What Is Church Replanting, New England Style?

 

Churches have been in need of revitalization since the New Testament church began because churches are made up of sinners who individually and collectively need to be sanctified.  Typically, churches go through seasons of growth and decline.  Unfortunately, some times the decline is not addressed and the decline continues.  The attendance numbers decline, the mission of the church fades into the background, programs are dropped or held onto regardless of their effectiveness.  Those with less loyalty or stake in the game leave, which are often the younger people and change agents.  The end result is what is found in many declining, historic churches in New England, a small elderly congregation with little hope of surviving long term.

When such a church is in the midst of pastoral transition, there is potential opportunity for replanting the church and changing the trajectory from decline to growth.

Depending on the duration of the church’s decline, there are three typical models of replanting:

  • Revitalization: The basic structures are in place but church needs to embrace the biblical mission and wrestle with how to contextualize the message for the 21st century. Tim Keller exhorts the church to do the hard work of developing their theological vision, to develop a “faithful restatement of the gospel with rich implications for life, ministry, and mission in a type of culture at a moment of history.” [1]. The church needs to hire a pastor who will help them realign their programs and mission to address the communication and cultural styles & complexities of the 21st century, in order to be better equipped to communicate and minister the biblical message to their community. 
  • Replanting: There is barely enough people (if they engage) to carry out the basic programs of the church, such as Sunday morning, an adult Sunday School class, and staff the few committees required to keep the church functioning but older and tired. However, the church is stuck in the past, continuing to implement an outdated model of church. The service is typically traditional with low energy which meets the needs of those attending but often doesn’t communicate or connect with younger couples and families. The church is ineffective in reaching the community and functionally invisible to the average person in town. The church needs to hire a pastor who will help them recontextualize the biblical message and mission in order to reengage the community with the gospel. They need a pastor who help them navigate the difficult waters of change, while maintaining unity and caring for the entire congregation. A replant will require significant changes to most aspects of the church, including the Sunday service and methods of outreach. All of which are difficult but far better than the alternative of closing.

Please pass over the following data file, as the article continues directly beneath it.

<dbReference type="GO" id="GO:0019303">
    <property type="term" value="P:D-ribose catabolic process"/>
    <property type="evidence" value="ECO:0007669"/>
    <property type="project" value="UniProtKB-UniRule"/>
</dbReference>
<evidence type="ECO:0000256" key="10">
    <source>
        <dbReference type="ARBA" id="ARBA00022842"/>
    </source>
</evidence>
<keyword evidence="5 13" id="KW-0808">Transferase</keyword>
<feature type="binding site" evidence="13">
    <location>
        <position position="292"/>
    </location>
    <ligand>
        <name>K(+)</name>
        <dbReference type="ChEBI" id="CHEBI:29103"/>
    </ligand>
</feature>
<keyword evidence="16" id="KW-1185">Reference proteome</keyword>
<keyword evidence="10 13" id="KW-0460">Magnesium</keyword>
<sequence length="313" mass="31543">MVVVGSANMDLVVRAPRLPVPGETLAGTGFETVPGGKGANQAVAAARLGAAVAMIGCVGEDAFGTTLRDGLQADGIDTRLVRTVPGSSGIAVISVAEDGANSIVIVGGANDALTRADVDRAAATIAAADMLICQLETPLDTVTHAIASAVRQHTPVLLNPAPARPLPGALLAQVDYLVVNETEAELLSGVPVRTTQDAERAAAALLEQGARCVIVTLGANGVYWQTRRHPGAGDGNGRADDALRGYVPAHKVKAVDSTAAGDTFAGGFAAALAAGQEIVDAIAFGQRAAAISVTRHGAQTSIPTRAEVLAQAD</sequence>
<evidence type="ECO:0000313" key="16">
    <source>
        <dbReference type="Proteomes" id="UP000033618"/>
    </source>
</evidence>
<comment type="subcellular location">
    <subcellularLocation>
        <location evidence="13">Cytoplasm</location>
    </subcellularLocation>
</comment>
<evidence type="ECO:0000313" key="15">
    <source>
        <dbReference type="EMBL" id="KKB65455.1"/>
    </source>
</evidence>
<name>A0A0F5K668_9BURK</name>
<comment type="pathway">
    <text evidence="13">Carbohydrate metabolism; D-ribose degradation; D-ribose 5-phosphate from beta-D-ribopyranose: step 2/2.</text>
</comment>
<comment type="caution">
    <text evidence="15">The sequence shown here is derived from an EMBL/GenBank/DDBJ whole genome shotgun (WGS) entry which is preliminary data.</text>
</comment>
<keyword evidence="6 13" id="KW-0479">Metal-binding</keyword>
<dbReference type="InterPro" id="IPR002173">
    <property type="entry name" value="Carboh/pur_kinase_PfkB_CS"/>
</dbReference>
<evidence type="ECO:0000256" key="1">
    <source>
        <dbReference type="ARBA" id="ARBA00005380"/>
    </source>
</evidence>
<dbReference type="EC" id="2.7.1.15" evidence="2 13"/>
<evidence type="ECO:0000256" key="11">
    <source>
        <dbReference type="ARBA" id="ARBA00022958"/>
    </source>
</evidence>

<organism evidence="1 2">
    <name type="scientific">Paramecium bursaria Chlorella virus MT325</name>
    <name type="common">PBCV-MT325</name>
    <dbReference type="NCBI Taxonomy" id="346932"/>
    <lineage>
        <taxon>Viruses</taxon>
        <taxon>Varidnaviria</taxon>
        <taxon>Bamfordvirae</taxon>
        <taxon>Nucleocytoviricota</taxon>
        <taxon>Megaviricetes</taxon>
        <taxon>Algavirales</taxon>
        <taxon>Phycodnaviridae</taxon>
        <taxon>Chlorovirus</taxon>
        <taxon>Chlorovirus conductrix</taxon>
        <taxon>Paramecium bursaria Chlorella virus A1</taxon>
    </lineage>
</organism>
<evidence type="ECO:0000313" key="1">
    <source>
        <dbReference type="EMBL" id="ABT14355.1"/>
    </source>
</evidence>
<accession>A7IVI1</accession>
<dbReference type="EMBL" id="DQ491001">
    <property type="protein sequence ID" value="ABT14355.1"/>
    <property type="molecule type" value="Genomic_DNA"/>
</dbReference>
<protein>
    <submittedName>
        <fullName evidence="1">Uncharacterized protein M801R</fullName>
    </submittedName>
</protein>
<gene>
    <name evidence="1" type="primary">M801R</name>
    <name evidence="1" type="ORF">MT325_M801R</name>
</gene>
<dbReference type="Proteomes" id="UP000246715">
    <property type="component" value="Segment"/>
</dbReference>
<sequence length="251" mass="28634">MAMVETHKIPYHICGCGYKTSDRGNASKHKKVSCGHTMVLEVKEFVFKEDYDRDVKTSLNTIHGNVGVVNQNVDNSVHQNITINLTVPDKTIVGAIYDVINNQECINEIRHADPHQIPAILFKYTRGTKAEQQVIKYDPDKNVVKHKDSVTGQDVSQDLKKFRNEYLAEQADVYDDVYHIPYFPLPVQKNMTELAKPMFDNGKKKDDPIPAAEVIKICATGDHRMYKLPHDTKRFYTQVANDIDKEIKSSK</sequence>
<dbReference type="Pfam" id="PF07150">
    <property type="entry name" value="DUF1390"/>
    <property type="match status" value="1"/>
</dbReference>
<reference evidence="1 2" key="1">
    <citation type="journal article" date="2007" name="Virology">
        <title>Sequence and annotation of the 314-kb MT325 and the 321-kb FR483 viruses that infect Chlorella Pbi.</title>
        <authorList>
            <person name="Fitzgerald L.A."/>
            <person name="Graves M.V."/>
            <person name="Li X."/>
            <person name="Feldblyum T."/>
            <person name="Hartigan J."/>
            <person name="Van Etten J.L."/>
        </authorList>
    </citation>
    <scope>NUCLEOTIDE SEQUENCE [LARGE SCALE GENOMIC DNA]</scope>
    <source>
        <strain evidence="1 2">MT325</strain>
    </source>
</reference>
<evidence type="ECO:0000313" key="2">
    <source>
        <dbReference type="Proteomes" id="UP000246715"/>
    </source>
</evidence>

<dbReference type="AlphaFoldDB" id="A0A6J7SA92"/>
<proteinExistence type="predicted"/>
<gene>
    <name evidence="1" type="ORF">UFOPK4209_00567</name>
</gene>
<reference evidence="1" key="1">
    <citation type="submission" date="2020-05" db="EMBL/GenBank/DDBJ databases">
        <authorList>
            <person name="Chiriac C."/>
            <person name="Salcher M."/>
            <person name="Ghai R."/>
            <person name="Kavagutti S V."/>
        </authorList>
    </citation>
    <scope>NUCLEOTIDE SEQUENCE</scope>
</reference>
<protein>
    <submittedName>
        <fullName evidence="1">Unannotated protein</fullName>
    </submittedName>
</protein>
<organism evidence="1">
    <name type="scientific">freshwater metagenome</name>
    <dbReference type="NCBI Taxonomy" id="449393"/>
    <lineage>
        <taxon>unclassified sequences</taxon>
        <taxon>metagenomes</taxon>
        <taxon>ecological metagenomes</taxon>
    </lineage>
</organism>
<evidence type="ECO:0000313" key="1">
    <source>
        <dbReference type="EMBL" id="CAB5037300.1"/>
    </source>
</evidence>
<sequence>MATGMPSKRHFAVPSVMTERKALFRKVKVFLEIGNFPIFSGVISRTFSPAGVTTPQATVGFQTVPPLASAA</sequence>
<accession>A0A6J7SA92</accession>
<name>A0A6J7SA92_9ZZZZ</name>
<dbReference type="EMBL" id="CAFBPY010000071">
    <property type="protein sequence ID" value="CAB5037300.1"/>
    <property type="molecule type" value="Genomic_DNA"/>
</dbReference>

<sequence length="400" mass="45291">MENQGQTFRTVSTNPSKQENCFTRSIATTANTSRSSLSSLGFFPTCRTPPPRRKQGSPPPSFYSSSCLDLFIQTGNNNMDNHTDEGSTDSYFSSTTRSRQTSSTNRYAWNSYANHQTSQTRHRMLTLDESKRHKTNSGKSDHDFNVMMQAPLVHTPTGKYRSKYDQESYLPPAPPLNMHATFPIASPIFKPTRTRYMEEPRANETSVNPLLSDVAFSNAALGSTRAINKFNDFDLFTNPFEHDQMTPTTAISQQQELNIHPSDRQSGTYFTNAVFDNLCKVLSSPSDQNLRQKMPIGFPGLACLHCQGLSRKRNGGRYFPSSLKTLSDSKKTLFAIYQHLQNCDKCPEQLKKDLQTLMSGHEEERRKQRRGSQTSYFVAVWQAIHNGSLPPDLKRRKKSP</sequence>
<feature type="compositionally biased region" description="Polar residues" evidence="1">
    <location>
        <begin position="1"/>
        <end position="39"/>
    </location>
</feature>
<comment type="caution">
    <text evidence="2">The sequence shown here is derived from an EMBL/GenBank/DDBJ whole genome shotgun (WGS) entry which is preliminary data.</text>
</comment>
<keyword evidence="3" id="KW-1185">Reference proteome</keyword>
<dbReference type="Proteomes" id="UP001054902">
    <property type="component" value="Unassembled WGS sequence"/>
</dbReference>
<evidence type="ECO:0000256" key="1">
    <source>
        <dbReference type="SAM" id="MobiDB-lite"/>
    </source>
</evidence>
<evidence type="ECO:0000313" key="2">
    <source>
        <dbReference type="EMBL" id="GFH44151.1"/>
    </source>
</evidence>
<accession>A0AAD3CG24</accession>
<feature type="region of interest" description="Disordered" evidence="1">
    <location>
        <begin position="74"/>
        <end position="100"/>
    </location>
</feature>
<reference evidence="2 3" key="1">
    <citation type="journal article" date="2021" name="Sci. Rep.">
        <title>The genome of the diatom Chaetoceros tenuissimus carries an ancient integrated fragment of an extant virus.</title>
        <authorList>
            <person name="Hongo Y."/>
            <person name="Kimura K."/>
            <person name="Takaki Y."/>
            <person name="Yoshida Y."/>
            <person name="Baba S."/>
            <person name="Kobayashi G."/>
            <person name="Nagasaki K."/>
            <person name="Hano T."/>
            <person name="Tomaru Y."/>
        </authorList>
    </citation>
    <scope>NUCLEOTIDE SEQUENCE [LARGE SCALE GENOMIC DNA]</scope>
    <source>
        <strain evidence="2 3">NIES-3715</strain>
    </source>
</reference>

• Restarting: The church doesn’t have enough people to carry out the basic programs of a typical church.  The elderly congregation has neither the energy nor capacity to implement the significant change required to change the trajectory of the church from its steep decline. The congregation needs to hire a pastor who will continue to minister to their needs, keep their traditional service going but give the pastor the freedom to begin new ministry and services to functionally start a new church in the existing building.

Replanting/Revitalizing a New England church is very complex but understanding the starting point is critical.  For most replant situations, it must begin with hiring a pastor committed to the scriptures, a pastor attuned to the 21st century New England culture and a pastor with the ability to lead the church through change as the church learns how to communicate the gospel, live out the gospel and engage in effective mission, while growing to love one another and those in their community.

I know these terms are used in a variety of contexts with different definitions but I wanted to share how I use them.

 

1]Tim Keller, Center Church (Grand Rapids, MI, Zondervan, 2012), 20.

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The Author

Jim Harrell is president and co-founder of Overseed. Jim has his Doctor of Ministry in renewal ministries and Masters of Divinity from Gordon-Conwell Theological Seminary. Jim's background is in discipleship, mentoring and church planting.

Jim is also the Vice President of Systems Engineering for Winslow Technology Group, LLC.